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Worsenining commercial real estate market woes could spark a new banking crisis
By Cassie B. // Feb 21, 2024

Worries are growing that the U.S. commercial real estate market’s current woes could lead to another banking crisis.

This year, around $929 billion in outstanding commercial mortgages will mature, the Mortgage Bankers Association reports. This is a staggering amount that equates to 20 percent of the $4.7 trillion outstanding debt overall. But with higher interest rates taking a huge toll on property values in the sector and many businesses relying less on office buildings as remote and hybrid work become more popular, the stage is set for a disaster.

The National Bureau of Economic Research reports that 44 percent of office loans and 14 percent of all commercial real estate loans are currently underwater, which means their values are less than the amount still owed on the loans. Defaults could well end up being distressingly high as a result.

Columbia Business School Professor Tomasz Piskorski, who co-authored the National Bureau of Economic Research’s working paper, told the Daily Mail: “If nothing changes – if interest rates remain elevated and property values do not improve — we do view defaults at the rate of the Great Recession, and in fact even higher, as quite a possibility.”

He added that there are hundreds of banks currently on the verge of insolvency as a result of the high interest rates, and they are vulnerable to runs by depositors. For example, should the default rates on commercial real estate loans hit 10 percent – something experts believe is very likely – more than 200 American banks with aggregate assets totaling $1 trillion could see the market value of their assets dip below the value of customer deposits, which could lead to a bank run like the one that caused Silicon Valley Bank to collapse last year as customers panic and pull their uninsured deposits.

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According to Piskorski, smaller and mid-sized banks are at particular risk, especially those that have considerable shares of uninsured deposits and significant commercial real estate loan portfolios.

Most commercial real estate loans are interest-only, which means they operate differently from residential mortgages in which borrowers pay down the principal over time. When a commercial real estate loan matures, it must either be refinanced or fully paid off. However, many of the outstanding commercial real estate loans that are maturing this year were issued when interest rates were significantly lower. This means that many borrowers won’t be able to pay higher interest payments, and it will be harder to find a bank that is willing to refinance the property even if it isn’t underwater.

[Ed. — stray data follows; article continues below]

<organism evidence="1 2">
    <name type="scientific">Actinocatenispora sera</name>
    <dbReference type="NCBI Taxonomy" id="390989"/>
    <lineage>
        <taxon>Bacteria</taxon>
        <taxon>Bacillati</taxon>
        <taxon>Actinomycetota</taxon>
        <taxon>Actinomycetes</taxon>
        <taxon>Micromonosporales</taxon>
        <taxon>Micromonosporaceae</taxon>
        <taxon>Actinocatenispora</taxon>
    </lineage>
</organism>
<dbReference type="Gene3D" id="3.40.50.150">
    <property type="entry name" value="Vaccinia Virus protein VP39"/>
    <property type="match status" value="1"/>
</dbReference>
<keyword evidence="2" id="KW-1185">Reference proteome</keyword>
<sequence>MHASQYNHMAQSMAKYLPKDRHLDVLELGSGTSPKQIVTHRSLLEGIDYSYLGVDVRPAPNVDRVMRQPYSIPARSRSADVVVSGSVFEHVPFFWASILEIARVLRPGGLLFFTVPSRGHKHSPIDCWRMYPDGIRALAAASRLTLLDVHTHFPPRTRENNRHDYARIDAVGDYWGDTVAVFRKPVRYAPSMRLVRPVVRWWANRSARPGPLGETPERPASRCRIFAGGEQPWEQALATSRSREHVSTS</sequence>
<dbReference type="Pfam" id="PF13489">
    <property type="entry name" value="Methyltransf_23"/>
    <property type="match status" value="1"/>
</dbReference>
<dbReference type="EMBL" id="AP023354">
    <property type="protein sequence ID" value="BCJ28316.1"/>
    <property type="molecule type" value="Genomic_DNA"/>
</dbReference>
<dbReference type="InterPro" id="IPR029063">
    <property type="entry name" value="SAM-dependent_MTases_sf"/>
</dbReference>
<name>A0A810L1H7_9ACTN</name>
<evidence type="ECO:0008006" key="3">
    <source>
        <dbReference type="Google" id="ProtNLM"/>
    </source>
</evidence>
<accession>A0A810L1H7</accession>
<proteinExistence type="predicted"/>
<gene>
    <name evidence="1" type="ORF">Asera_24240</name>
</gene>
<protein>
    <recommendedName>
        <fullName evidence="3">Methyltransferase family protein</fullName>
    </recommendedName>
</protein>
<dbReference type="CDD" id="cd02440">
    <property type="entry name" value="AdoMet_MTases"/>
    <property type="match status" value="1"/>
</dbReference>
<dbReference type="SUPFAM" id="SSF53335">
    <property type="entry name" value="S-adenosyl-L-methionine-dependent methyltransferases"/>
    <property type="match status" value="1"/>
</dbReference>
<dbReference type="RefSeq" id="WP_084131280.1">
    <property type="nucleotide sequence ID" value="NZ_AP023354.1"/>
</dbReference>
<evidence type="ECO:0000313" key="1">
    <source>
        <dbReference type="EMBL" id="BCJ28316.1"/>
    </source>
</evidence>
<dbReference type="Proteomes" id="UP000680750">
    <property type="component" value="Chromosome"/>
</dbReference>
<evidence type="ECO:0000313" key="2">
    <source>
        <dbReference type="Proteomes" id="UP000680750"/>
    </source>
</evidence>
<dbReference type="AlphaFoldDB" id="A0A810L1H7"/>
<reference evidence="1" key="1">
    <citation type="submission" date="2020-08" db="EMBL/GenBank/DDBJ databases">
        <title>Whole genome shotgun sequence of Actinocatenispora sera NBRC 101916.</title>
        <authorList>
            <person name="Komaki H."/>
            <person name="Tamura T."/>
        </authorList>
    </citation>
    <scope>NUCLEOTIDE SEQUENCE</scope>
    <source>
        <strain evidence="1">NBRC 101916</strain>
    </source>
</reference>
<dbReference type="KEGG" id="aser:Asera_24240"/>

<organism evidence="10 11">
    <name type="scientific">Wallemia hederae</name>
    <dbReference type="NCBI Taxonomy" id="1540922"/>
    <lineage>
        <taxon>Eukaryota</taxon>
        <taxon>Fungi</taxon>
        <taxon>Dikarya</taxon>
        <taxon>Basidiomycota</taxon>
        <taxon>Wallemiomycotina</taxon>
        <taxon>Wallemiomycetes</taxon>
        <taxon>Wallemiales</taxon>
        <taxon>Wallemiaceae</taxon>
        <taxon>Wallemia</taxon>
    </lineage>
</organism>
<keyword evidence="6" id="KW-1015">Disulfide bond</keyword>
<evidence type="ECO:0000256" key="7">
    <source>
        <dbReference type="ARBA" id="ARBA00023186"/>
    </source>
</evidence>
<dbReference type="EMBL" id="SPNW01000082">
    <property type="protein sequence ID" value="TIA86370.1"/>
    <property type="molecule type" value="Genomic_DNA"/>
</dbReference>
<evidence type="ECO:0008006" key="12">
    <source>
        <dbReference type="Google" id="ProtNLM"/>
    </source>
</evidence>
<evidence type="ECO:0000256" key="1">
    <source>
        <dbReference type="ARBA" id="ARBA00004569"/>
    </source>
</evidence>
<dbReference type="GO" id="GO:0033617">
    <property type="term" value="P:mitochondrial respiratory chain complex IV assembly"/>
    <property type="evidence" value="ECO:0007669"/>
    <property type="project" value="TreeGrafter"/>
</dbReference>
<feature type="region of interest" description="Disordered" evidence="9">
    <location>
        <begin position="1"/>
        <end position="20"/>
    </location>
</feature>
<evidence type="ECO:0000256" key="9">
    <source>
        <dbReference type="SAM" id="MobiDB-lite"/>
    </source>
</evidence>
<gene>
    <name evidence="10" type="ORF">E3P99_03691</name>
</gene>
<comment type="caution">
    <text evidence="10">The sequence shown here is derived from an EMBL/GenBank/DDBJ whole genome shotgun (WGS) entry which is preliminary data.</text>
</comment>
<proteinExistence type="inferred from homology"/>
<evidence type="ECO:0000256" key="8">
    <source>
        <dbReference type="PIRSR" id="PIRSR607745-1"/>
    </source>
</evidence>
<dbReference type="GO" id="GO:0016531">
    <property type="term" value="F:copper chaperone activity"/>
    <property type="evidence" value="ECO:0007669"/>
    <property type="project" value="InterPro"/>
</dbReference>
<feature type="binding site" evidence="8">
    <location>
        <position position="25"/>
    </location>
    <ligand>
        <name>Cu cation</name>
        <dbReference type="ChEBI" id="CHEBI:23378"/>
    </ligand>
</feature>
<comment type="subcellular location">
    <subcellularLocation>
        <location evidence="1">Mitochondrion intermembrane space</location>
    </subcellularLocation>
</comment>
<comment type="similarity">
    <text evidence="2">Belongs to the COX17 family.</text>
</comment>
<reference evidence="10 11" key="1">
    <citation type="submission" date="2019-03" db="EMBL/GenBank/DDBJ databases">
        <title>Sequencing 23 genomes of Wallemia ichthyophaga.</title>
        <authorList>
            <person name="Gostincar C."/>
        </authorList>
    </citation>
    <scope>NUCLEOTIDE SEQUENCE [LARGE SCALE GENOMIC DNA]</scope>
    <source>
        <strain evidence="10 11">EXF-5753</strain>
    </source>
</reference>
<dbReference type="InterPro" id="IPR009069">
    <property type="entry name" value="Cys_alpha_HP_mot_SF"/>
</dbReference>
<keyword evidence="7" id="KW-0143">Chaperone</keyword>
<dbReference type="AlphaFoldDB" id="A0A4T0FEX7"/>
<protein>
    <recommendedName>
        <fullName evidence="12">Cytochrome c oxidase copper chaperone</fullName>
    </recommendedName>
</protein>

Commercial real estate problems could spill over into broader financial system

If the situation in the commercial real estate sector gets worse, it could spur problems in the financial system at large, with the commercial real estate market being considered one of the main financial risks to the American economy at the moment.

A recent report by the Financial Stability Oversight Council cautioned: “As losses from a CRE loan portfolio accumulate, they can spill over into the broader financial system.”

The regulator noted that there could be a “downward CRE valuation spiral” wherein a slew of sales of financially distressed properties floods the market, which would drive down the market values of all properties in the area, sending other commercial mortgages underwater and pushing default rates up even further. In some cases, local municipalities could see their property tax revenues drop significantly.

Last month, the office vacancy rate in America rose to 19.6 percent, which is the highest since Moody’s started keeping records in 1979. This could affect sectors like urban retail as fewer people need to travel to work, along with multifamily housing as people no longer need to live close to their office, sending shockwaves throughout the economy.

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